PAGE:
Protein folding

Protein folding is the process of their proteins obtained by the three-dimensional structure. It takes place during and after the synthesis of the peptide chain and is a prerequisite for the correct function of the protein. Is caused by the folding of the tiniest movement of the solvent molecules (water molecules) and by electrical attraction forces within the protein molecule. Some proteins can achieve proper folding using only certain enzymes or chaperone proteins.

Protein synthesis

Proteins are synthesized on ribosomes as linear polypeptide chains of amino acids. The sequence of the individual amino acids forming the primary structure of the protein. During or after the synthesis of the polypeptide chain folds into a defined three-dimensional structure ( tertiary structure ), the structure of smaller elements ( secondary structure ) is constructed. Some proteins consist of more than one polypeptide chain. Forms such an oligomer of several polypeptide chains in tertiary structure, then one speaks of a quaternary structure.

The amino acid chain increases during folding in a split second to the native conformations, ie the biologically functional conformation. This process is called Levinthal paradox. The finished folded protein usually has the lowest possible Gibbs free energy ( Anfinsen dogma ). The exact process of protein folding is still unclear and is a current subject of research in biochemistry dar. For some proteins, the folding proceeds through an intermediate state, the molten globule is called. It comes to an aggregation of the hydrophobic amino acid residues, where within a few milliseconds all the secondary structure elements are formed. Only then is the formation of the tertiary structure, which may take several seconds to complete.

Structure and Function

See the main article: Protein structure

The specific function of a protein can only be defined by its structure. Misfolded proteins are usually detected in the protein quality control and degraded in the proteasome. Should this reduction fails, it comes to protein accumulation, which can cause various diseases depending on the protein. These diseases are known as protein folding diseases and can be broken down as follows:

  • Those in which mutations preventing the correct folding, whereby the protein no longer functions. Examples: forms of cancer are due to mutations in the p53 protein.
  • Those in which mutations preventing the correct folding, whereby the aggregated protein. Examples: sickle cell anemia, aggregated in the hemoglobin; Alzheimer's disease; Parkinson 's disease; Huntington's disease.
  • Those in which mutations preventing the correct folding, whereby the protein is toxic. Example: BSE caused by prions.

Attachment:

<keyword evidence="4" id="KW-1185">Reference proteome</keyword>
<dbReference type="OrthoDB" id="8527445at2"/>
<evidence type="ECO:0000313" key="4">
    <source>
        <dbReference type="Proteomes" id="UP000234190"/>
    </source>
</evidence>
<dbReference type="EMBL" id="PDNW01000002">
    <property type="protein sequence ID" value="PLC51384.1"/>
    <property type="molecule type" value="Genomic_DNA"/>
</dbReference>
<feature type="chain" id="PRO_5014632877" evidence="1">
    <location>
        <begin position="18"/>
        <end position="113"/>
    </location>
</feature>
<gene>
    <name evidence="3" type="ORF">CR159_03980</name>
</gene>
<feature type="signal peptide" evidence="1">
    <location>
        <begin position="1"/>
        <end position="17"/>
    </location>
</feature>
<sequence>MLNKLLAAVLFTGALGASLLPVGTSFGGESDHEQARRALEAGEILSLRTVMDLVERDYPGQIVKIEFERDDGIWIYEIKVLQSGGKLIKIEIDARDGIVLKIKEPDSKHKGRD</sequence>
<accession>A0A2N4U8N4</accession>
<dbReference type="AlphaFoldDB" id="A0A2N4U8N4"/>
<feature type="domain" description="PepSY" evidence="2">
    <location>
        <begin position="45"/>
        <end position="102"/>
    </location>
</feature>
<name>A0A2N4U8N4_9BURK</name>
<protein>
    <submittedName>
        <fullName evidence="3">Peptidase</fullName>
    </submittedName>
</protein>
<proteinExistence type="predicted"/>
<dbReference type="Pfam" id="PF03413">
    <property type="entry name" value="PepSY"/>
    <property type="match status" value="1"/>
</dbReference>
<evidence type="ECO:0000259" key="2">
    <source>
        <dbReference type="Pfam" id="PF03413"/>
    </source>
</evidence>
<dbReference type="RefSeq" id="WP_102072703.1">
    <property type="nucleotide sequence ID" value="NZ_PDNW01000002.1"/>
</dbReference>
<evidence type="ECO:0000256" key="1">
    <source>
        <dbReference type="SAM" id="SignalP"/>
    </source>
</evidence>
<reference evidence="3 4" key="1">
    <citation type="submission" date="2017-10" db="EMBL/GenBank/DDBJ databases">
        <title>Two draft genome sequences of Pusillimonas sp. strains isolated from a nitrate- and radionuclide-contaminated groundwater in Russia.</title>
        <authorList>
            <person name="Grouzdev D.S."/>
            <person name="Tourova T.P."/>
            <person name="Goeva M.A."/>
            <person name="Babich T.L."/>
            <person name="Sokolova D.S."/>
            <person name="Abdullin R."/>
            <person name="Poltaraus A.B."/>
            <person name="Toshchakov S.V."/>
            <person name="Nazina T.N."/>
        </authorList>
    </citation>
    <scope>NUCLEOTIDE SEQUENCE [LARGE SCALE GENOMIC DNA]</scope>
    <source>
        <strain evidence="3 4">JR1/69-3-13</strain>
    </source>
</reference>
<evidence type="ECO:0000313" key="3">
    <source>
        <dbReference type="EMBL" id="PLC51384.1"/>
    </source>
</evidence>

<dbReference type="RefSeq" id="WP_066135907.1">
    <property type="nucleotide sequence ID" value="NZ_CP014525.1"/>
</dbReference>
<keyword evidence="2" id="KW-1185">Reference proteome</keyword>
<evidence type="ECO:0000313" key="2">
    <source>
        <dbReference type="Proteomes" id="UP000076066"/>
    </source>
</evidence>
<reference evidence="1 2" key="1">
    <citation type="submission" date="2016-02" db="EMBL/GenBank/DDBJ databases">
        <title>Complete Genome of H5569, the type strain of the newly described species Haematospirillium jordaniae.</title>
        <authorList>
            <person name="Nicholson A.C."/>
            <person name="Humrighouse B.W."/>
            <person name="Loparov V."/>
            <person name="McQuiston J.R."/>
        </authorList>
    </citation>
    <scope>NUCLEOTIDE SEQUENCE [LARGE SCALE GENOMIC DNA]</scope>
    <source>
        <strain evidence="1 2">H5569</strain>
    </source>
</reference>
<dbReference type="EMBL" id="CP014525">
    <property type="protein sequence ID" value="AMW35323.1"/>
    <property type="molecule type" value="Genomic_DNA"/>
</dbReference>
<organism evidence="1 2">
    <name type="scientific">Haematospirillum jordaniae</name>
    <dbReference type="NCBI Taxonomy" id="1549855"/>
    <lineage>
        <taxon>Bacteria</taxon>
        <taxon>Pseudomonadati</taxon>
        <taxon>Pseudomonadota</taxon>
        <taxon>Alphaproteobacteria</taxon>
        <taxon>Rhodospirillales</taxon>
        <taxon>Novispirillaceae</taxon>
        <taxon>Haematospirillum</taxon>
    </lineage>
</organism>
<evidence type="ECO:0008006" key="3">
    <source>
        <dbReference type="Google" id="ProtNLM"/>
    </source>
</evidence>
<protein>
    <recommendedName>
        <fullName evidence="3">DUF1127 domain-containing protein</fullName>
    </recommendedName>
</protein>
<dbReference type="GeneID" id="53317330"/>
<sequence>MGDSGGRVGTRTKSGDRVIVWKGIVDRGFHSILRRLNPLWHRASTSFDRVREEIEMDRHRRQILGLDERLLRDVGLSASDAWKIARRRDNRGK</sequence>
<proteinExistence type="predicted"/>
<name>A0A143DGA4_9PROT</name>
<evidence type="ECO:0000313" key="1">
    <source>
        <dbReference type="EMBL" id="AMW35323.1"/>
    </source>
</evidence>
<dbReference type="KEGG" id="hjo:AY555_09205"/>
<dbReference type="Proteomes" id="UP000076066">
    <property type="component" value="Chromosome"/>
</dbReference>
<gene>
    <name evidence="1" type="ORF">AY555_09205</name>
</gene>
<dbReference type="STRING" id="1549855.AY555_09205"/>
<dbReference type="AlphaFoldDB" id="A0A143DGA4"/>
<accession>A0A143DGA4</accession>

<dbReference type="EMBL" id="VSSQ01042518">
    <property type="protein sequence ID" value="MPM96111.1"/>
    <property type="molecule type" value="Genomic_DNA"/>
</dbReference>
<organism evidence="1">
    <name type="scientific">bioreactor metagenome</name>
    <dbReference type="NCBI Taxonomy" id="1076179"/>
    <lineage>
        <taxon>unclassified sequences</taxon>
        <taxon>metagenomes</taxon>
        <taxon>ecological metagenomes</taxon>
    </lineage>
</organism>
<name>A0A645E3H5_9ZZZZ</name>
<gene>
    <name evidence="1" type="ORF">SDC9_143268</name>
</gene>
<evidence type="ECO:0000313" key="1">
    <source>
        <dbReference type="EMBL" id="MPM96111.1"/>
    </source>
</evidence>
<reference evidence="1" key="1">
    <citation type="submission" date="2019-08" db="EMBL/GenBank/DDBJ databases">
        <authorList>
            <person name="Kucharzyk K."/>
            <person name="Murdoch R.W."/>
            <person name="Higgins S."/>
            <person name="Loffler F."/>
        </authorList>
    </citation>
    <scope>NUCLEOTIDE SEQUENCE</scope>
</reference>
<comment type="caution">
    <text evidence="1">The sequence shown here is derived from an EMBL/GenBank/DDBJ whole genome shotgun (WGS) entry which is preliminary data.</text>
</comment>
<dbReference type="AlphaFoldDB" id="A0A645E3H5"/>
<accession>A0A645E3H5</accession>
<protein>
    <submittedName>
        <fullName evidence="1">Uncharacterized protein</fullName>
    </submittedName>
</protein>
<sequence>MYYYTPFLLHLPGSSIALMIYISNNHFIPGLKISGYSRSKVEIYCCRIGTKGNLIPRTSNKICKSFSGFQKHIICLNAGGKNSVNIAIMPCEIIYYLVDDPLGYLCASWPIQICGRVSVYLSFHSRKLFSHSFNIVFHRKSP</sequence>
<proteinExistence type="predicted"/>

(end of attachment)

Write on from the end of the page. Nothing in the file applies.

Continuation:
See the main article: Denaturation (biochemistry )

When folding the protein adopts the native ( structured or biologically functional ) state. The reverse process is called denaturation. Folding and denaturation of proteins similar to phase transitions of the first order, ie extensive quantities such as volume and thermal energy change by leaps and bounds. The denaturation of proteins is triggered for example by heat, extreme pH conditions or extreme salt concentrations.

1972 Christian B. Anfinsen was awarded the Nobel Prize in Chemistry for the observation that small proteins after denaturation can fold into the native form as soon as they are exposed to ambient conditions in which it is stable. Anfinsen concluded from this observation that the native structure of each protein is determined by its amino acid sequence. An exception is rare metamorphic proteins such as lymphotactin, which have two fundamentally different secondary structures.


The first comprehensive theory of protein folding was developed in the 1920s by the Chinese scientists Hsien Wu. In the European / American space, the first significant work of Christian B. Anfinsen (Nobel Prize in Chemistry (1972 ) ) were carried out in the 1950s.

At present the project " Folding @ home" Stanford University races to simulate these folds, can help with the internet users by providing computing power. The projects " POEM @ home" at the University of Karlsruhe and " Rosetta @ home" the University of Washington to pursue this goal. All three projects use different approaches for simulating protein folding. Another approach adopted by the computer game Foldit, in which players try to fold a protein cleverly as possible, and to take it as a low energy level.

In addition, every two years the community experiment CASP instead, which research groups provides the opportunity to test the quality of their methods for prediction of protein structures starting from the primary structure and to gain an overview of the current status of this field of research.